In this vein, the Panel agrees with the following passage from the PepsiCo. decision: “A respondent is not obliged to participate in a domain name dispute proceeding, but its failure to do so can lead to an administrative panel accepting as true the assertions of a complainant which are not unreasonable and leaves the respondent open to the legitimate inferences which flow from the information provided by a complainant.”
As noted above, Respondent did not file a Response and hence did not attempt to rebut any of Complainant's assertions. Nor did Respondent respond to Complainant's cease-and-desist letter in some attempt to articulate his/its bona fides.
Under these circumstances, it is easy to agree with Complainant that it did not authorize Respondent to use Complainant's marks in a domain name or otherwise. It is also easy to conclude that none of the other bases for establishing rights or legitimate interests under Policy paragraph 4(c) is present here.
Accordingly, the Panel finds that Policy paragraph 4(a)(ii) is satisfied.
Paragraph 4(b) of the Policy provides that the following circumstances, “in particular but without limitation,” are evidence of the registration and use of the disputed Domain Name in “bad faith”:
(i) circumstances indicating that Respondent has registered or has acquired the Domain Name primarily for the purpose of selling, renting, or otherwise transferring the domain name registration to Complainant who is the owner of the trademark or service mark or to a competitor of that Complainant, for valuable consideration in excess of its documented out-of-pocket costs directly related to the Domain Name; or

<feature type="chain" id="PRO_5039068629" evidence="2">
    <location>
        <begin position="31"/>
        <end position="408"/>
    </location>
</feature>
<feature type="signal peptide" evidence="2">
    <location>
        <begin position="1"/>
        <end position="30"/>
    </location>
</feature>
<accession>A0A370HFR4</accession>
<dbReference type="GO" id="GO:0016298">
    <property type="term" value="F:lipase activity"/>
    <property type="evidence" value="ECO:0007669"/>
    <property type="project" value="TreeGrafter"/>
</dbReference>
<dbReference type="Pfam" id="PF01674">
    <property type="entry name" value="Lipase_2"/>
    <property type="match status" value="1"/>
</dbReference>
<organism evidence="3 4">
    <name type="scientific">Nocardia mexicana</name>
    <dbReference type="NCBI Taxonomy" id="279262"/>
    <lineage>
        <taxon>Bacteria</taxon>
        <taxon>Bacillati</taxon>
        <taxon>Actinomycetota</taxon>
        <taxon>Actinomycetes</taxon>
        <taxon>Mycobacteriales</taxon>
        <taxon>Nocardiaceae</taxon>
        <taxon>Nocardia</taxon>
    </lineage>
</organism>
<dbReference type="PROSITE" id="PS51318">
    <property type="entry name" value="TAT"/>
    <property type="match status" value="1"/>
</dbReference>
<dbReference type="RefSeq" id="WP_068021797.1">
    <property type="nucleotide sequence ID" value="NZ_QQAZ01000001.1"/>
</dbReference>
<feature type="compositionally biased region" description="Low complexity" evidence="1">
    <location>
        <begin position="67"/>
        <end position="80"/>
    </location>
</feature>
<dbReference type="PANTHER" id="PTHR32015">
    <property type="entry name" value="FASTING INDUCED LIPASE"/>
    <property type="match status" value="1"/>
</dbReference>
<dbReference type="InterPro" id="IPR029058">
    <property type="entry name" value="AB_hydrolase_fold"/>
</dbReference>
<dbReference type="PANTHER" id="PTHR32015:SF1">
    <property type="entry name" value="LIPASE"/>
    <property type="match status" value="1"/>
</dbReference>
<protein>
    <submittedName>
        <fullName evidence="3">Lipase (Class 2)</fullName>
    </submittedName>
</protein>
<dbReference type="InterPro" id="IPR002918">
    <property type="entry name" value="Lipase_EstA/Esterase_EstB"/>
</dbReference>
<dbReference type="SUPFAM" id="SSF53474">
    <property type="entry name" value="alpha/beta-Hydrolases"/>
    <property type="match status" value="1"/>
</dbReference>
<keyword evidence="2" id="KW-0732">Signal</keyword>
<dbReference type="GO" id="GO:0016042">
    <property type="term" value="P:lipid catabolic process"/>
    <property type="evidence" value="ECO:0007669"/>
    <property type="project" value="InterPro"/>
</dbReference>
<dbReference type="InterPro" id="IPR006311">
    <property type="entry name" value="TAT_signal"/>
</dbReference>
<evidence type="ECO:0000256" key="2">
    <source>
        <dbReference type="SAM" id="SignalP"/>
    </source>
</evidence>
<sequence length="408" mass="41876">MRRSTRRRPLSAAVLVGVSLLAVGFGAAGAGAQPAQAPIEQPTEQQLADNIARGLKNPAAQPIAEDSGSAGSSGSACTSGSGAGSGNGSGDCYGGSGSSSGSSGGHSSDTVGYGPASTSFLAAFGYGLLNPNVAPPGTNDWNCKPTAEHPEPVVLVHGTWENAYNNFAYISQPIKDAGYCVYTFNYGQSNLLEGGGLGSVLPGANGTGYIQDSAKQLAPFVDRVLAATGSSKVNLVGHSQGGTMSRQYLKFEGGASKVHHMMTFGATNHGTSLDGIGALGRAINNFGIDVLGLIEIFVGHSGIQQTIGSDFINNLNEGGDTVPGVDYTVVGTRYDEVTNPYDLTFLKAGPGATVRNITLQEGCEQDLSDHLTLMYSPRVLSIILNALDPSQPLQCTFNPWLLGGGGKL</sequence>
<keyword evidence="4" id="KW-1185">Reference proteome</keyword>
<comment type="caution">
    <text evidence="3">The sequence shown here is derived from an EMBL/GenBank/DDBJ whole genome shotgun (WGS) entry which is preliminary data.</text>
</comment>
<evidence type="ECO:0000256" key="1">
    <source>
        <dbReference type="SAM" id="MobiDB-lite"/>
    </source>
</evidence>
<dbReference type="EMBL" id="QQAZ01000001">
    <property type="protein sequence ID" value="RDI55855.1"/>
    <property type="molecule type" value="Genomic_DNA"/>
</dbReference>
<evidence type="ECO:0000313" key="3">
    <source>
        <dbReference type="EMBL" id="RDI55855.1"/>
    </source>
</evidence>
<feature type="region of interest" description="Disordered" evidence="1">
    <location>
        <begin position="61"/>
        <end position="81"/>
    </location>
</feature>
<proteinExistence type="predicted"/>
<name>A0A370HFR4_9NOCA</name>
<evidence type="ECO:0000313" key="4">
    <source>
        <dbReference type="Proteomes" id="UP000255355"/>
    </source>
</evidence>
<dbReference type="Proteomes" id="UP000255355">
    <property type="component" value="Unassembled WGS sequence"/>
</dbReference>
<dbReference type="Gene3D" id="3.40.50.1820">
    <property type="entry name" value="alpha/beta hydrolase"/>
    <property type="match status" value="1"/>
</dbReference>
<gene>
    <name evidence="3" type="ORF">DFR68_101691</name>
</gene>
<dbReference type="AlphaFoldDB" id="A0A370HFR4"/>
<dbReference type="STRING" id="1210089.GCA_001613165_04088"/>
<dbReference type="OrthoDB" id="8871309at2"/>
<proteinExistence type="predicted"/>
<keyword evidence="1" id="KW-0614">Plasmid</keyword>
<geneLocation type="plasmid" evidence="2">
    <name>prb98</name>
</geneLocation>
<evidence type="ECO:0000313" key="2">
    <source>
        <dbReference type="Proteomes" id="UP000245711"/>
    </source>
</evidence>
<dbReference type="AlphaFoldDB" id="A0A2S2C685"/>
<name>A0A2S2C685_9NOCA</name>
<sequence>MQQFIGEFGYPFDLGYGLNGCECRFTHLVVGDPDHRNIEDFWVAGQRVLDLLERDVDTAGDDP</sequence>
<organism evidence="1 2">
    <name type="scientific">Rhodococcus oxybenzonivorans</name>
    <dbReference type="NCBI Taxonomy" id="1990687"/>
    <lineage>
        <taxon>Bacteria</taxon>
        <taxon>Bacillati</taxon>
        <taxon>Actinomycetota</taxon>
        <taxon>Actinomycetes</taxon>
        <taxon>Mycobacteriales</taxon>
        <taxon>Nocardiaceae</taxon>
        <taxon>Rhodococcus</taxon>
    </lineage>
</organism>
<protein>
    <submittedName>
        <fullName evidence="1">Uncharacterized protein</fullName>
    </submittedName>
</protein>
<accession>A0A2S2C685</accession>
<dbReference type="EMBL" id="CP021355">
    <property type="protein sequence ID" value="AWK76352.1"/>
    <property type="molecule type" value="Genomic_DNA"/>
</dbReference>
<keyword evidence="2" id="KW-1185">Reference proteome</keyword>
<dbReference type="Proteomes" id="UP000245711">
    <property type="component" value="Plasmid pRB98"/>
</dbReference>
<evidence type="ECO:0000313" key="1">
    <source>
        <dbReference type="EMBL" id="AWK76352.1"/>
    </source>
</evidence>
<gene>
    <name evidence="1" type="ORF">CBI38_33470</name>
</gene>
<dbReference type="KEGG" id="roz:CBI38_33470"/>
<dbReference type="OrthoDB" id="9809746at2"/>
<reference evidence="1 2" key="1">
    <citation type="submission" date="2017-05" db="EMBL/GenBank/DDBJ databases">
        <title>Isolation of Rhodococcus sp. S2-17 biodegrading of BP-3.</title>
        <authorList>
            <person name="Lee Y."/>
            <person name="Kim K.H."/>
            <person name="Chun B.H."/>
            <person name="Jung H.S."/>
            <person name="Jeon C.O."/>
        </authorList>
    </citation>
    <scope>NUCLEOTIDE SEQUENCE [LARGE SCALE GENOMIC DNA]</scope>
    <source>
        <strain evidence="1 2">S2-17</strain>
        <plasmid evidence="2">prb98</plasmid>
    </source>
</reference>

(ii) that Respondent has registered the Domain Name in order to prevent the owner of the trademark or service mark from reflecting the mark in a corresponding domain name, provided that Respondent has engaged in a pattern of such conduct; or
(iii) that Respondent has registered the Domain Name primarily for the purpose of disrupting the business of a competitor; or
(iv) that by using the Domain Name, Respondent has intentionally attempted to attract, for commercial gain, Internet users to Respondent's website or other on-line location, by creating a likelihood of confusion with Complainant's mark as to the source, sponsorship, affiliation, or endorsement of Respondent's website or location or of a product or service on Respondent's website or location.
Complainant relies chiefly on paragraph 4(b)(iv) of the Policy, quoted immediately above, to support its bad faith argument. The Panel agrees that Respondent meets the bad faith standard of paragraph 4(b)(iv).
There is no question that Respondent had Complainant's mark in mind when registering the disputed Domain Name. Respondent's website expressly acknowledges Complainant and even Complainant's domain name targeted at the Fort Lauderdale development in question, <wfortlauderdaleresidences.com>.
Respondent is a real estate broker, and the Panel concludes that Respondent's use of the Domain Name and corresponding website is very likely intended for commercial gain as a result of misdirected Internet traffic from users seeking Complainant's, not Respondent's site. The small-print disclaimers at the bottom of Respondent's web page do not suffice to render his/its use of the Domain Name bona fide.
Accordingly, because bad faith registration and use exists under paragraph 4(b)(iv), the Panel finds that Policy paragraph 4(a)(iii) is satisfied.
For all the foregoing reasons, in accordance with paragraphs 4(i) of the Policy and 15 of the Rules, the Panel orders that the Domain Name <wfortlauderdaleresidence.com> be transferred to Complainant.
Robert A. Badgley
Dated: October 9, 2008